The Graduate Certificate is intended for prospective or current English teachers who plan to teach dual-credit, college-level English courses (i.e., courses that count for both high school and college credit). To obtain the certificate, students will take 18 semester credit hours of graduate English content courses. Credit earned for the certificate can be counted towards one of the three Master’s programs in the English Department (English & American Literature, Rhetoric & Writing Studies, or the Master of Arts in Teaching English).
1. A bachelor’s degree from an accredited U.S. institution or proof of equivalent education at a foreign institution.
2. The bachelor’s degree must be in English or the applicant must have 12 hours of advanced-level English courses.
3. GPA of 3.0 or above.
4. An analytical writing sample.
5. A statement of purpose.
6. Names of three professional references who may be asked to write letters.
Conditional admittance will be given if the application materials show potential for success but are lacking in one area (such as the GPA). In this case, students will need to take one graduate class in English/Rhetoric & Writing Studies, and receive a B or A in the class before they can be fully admitted into the program.
There are no required courses. The student selects courses from the Prescribed Elective Course list below. If a student is interested in the rhetoric sequence, taking RWS 5322 Rhetorical Theory and RWS 5309 is strongly recommended.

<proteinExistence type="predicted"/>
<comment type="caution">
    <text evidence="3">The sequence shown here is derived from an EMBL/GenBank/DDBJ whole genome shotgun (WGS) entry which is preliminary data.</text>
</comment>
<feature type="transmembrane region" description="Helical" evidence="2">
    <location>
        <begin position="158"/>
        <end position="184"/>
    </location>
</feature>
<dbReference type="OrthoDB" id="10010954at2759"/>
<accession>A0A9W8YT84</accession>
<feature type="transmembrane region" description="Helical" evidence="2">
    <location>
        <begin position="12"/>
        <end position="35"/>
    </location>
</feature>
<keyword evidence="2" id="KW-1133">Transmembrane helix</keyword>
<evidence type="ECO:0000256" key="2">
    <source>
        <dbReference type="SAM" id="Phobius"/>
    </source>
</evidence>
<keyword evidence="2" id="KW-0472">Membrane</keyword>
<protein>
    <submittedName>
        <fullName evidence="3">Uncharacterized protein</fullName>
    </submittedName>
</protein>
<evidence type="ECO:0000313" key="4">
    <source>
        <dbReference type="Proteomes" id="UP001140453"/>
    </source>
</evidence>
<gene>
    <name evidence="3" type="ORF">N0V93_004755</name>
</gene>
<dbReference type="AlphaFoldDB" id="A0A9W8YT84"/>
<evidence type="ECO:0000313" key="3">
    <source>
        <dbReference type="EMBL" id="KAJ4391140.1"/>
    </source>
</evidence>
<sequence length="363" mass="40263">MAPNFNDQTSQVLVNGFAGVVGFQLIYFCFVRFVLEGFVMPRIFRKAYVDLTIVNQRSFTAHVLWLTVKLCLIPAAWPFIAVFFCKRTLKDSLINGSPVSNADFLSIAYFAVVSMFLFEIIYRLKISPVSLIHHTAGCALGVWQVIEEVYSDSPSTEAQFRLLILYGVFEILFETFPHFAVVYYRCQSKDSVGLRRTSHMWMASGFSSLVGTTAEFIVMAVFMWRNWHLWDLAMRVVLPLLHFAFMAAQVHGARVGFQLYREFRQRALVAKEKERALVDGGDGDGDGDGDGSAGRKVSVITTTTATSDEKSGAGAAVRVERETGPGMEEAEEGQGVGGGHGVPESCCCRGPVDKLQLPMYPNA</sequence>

Prescribed Elective Courses
The Department of English has three (3) programmatic areas; each offers a graduate degree and courses of graduate study. Ideally, if the student wants broad preparation he/she will select two (2) courses from each area; however, a student has the option of taking one (1) course from each area and focusing the remaining three (3) courses in a single area. For the certificate, students will select 6 courses from the following prescribed elective courses:
|Rhetoric & Writing Studies|
|RWS 5309||Intro to Rhetoric & Writing St||3|
|RWS 5311||Persuasion and Argument||3|
|RWS 5314||Multimodal Composing||3|
|RWS 5322||Rhetorical Theory||3|
|RWS 5328||Special Topics in RWS||3|
|RWS 5383||Global Rhetorics||3|
|English & American Literature|
|ENGL 5300||Approach-Methods & Bibliog.||3|
|ENGL 5302||British Literature 1485-1660||3|
|ENGL 5301||British Literature to 1485||3|
|ENGL 5303||British Literature 1660-1832||3|
|ENGL 5304||British Lit 1832-Present||3|
|ENGL 5305||Am. Lit: Exploration to 1800||3|
|ENGL 5306||American Literature 1800-1865||3|
|ENGL 5307||American Literature 1865-1945||3|
|ENGL 5308||American Lit 1945-Present||3|
|ENGL 5321||Literature of the Americas||3|
|ENGL 5322||Literature and Culture||3|
|ENGL 5323||Multi-Cult Lit: Theory & Pract||3|
|ENGL 5324||Multi-Cult Lit: Special Topics||3|
|ENGL 5325||Genre: Theory and Practice||3|
|ENGL 5339||Intro to Secondary English||3|
|ENGL 5341||Eng Studies in the Borderlands||3|
|ENGL 5342||Digital Lit and the Lang Arts||3|
|ENGL 5345||Writing to Learn||3|